Students in preparation for the pastoral ministry also must come to understand themselves and learn to evaluate and improve themselves, become adept at asking the right questions, and live in a spirit of trust with others.

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Service of the Baptized

The church wants pastors who are prepared to motivate and stimulate, prepare and engage the baptized in their lives of service and vocation. People want to be led to integrate their faith and life. They want pastors to encourage them, counsel them, mentor them, and teach them to live meaningful lives of service. They want intellectually to explore their faith and theologically to reflect on their service to church and world. They are in the mission field daily, and they want to relate their faith to their daily service in family, church, work, and world.

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Church Administration

The church needs pastors to lead and manage the congregation to accomplish its mission and purpose. They are to have a working knowledge of financial planning and administration to maintain the fiscal health of the congregation. They must be prepared to address stewardship responsibilities in a loving and realistic manner.

Pastors must be able to work in team ministry and manage conflict in congregational life. They must be prepared to manage themselves — personally, spiritually, and emotionally — and be ready for the daily routines of the pastoral ministry. Working hand-in-hand with members who have skills and gifts in various areas, the congregation is enabled to carry out its primary mission of saving souls.

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Faithful Faculty With Pastoral Experience

The church needs faculty members who are committed to the mission of the church, maintain academic excellence, testify to their faith, relate theology to pastoral practice, make alive the Lutheran heritage, and show appreciation for the practice of pastoral ministry.

The church encourages faculty to read, write and study to be faithful mentors to pastoral ministry students. Faculty needs to aid students in the practical transition to parish ministry.

For the sake of the vitality of Lutheran pastoral education and the contribution it makes to the congregations, the church wants faculty with substantial pastoral experience.

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Scholarship for the Church and to the World

The church needs pastors, congregations, universities/colleges, and seminaries to transmit Lutheran theology to the next generations. They must relay the strong Lutheran heritage to the next group of leaders (through instruction in Lutheran confessional teachings, means of grace centered worship, biblical preaching, advanced study, writing and publication).

The church needs to provide graduate programs (offering masters and doctoral studies) in pastoral education. The church needs to support strongly its centers of theological scholarship. The church must put in place a disciplined pattern for life-long learning among its pastors (to reflect upon pastoral practice, develop pastoral skills, learn pastoral response to contemporary issues and problems, and to transition to different ministry contexts).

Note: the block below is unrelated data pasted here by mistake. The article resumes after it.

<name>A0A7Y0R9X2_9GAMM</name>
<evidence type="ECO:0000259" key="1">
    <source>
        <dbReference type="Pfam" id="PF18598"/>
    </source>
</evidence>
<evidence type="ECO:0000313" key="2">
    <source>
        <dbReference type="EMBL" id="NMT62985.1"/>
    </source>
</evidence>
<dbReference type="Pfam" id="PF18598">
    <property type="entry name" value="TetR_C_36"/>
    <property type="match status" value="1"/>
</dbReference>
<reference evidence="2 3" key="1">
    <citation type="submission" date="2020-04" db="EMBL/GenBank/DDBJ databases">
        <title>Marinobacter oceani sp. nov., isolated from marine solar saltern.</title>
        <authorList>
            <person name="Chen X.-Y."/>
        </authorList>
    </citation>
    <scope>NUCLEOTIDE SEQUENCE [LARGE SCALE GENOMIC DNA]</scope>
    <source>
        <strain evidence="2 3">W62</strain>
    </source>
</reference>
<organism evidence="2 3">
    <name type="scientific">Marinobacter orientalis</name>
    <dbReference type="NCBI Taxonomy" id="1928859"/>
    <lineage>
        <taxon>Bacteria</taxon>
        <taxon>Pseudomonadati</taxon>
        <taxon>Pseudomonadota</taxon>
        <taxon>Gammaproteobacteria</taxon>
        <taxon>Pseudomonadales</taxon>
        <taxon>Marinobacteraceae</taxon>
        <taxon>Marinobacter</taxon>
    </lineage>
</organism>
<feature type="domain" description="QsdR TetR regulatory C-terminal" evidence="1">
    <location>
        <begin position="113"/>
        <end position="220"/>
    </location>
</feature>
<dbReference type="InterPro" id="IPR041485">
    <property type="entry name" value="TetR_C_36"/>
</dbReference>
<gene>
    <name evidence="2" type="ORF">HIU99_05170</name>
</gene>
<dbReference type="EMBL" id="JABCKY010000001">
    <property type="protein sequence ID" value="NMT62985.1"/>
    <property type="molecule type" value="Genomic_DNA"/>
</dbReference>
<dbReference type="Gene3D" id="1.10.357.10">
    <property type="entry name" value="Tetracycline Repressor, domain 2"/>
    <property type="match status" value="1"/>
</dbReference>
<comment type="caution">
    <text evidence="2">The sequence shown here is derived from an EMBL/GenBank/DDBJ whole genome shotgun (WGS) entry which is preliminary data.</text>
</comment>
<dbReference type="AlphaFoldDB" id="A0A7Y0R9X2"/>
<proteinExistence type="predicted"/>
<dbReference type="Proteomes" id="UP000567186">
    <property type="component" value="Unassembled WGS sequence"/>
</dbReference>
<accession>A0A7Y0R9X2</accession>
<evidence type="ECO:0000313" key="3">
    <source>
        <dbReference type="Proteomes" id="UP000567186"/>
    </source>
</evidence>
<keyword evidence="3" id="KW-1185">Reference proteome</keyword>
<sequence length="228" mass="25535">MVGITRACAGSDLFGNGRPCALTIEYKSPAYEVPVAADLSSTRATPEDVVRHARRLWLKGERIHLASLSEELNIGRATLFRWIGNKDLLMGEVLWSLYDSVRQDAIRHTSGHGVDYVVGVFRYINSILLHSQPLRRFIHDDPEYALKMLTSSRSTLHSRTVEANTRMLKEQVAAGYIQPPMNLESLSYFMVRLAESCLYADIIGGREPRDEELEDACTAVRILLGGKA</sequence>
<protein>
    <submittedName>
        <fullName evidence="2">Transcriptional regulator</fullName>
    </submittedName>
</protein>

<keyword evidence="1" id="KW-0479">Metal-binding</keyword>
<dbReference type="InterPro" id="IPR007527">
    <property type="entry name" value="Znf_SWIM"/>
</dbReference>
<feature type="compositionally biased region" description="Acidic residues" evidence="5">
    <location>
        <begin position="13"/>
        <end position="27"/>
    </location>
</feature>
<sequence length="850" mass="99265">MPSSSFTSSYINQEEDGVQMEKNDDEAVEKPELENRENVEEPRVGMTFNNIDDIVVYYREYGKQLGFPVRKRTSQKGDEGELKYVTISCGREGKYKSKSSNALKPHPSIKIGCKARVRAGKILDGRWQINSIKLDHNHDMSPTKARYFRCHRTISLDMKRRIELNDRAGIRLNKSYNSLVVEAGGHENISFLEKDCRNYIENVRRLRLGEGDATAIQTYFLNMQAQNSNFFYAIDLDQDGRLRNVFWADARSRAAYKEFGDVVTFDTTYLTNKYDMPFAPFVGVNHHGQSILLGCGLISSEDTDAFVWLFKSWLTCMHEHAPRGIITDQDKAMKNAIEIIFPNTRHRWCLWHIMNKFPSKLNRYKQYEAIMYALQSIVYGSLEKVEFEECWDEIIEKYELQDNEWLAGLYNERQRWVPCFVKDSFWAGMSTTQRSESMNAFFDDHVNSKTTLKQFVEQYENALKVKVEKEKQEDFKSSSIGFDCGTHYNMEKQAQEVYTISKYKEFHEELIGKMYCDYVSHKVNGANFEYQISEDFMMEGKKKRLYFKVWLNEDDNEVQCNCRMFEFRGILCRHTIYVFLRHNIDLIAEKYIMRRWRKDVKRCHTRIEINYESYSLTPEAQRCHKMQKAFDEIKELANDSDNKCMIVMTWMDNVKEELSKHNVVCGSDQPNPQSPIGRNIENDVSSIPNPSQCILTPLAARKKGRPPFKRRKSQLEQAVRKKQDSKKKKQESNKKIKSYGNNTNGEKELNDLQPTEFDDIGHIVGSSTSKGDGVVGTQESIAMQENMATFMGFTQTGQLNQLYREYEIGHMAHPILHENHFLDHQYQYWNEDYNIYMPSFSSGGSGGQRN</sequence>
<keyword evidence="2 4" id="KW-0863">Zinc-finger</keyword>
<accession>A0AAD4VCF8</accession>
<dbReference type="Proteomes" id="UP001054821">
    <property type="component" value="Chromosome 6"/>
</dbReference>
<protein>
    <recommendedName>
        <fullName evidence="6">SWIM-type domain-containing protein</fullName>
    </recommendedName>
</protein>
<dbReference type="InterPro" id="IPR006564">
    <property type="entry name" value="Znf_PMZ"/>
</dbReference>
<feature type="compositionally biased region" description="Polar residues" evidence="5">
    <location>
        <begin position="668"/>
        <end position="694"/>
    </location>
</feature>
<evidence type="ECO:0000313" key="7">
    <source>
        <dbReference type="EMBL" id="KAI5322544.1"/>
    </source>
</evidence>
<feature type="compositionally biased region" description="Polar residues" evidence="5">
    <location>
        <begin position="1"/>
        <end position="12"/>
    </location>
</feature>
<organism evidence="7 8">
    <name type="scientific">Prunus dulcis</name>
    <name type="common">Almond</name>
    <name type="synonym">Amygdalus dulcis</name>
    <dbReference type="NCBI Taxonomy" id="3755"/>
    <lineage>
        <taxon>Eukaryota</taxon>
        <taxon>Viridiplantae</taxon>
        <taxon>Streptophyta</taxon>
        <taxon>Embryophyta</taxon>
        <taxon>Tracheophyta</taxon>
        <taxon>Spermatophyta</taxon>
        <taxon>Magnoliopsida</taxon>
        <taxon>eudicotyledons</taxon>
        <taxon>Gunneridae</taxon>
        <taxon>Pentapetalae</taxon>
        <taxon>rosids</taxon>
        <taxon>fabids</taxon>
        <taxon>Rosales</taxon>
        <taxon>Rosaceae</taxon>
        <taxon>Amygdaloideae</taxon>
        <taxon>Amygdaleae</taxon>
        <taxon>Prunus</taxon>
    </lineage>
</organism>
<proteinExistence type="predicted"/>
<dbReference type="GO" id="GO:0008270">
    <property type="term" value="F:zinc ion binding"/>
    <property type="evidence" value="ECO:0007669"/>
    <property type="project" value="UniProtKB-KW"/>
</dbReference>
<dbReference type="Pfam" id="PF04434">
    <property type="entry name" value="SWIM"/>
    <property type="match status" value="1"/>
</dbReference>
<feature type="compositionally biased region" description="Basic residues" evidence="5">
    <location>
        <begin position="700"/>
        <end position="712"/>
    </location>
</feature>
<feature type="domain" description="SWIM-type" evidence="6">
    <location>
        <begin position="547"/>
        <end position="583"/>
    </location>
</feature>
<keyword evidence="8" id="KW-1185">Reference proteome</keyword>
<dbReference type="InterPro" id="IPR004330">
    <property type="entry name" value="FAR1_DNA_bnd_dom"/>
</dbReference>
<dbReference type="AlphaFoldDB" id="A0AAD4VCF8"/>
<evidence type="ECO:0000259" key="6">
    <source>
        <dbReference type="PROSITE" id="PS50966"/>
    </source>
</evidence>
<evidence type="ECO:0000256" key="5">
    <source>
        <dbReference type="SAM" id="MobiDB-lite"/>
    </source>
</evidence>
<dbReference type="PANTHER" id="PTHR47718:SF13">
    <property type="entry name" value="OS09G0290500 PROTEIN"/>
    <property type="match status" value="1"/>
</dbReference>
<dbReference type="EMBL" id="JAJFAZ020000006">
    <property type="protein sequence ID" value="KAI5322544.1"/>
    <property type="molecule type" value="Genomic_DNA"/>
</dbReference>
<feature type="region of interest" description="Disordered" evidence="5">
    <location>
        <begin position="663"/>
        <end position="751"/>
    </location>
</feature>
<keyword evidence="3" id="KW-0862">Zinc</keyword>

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Flexibility in Approach and Delivery of Pastoral Education

The church needs pastoral education brought to candidates as diverse as its membership and mission–young and old, single and married, no debt and heavy debt, no college and advanced degrees, novice Christians and life-long Lutherans, confined to one place and highly mobile, dominant culture and ethnic community, rich and poor.

The church needs to provide options for pastoral education to these candidates, evaluating routes to pastoral ministry, discerning proper pedagogical approaches, utilizing distance education, incorporating useful technology, training mentors/life coaches, and engaging in continuous curricular review.

The church needs pastoral candidates to serve communities that cannot maintain a regular called pastor. There is a growing demand for different approaches to pastoral education that offer adaptability, portability, and accessibility.

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International / Global Component

The church needs to recognize that pastoral education is an international endeavor. The church’s mission puts pastors and church members in direct contact with world religions and Christian communities different from our own. Pastors and people need to learn to work and converse with these people.

Pastoral education needs to provide students understanding and models for conversation and cooperation among Christians and differing traditions. There needs to be identification and enlistment of international students and faculty in order to learn from them and to engage them in confessional Lutheran theology.

As the center of Christianity shifts more and more to the southern hemisphere, confessional Lutheranism around the globe needs to relate to global theological matters in its teaching and life as church.